The Watermelon stereotype is the steretypical view that black people can be made happy easily; they only need a watermelon and a little rest for their happiness. The stereotype was perpetuated in minstrel shows often depicting African Americans as ignorant and workshy, given to song and dance and inordinately fond of watermelon. This stereotype is common in the United States, and probably goes back to the times of slavery: The people who were in favour of slavery wanted to show that black people were simple-minded and only needed few things for their happiness.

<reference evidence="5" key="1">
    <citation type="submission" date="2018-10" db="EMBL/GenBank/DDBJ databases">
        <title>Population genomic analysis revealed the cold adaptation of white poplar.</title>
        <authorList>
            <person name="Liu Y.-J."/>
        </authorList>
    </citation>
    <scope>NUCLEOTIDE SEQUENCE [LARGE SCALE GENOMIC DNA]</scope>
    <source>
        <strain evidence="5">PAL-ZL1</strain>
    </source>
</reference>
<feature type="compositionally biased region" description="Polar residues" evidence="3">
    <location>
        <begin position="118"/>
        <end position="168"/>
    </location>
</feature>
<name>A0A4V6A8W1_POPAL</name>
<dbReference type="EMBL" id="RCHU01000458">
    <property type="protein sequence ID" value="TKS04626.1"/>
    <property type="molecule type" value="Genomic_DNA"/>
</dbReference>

References[change | change source]
- Wade, Lisa. "Watermelon: Symbolizing the Supposed Simplicity of Slaves". Retrieved March 30, 2013.
- Fences: Shmoop Literature Guide. 2010. p. 26. ISBN 9781610624190.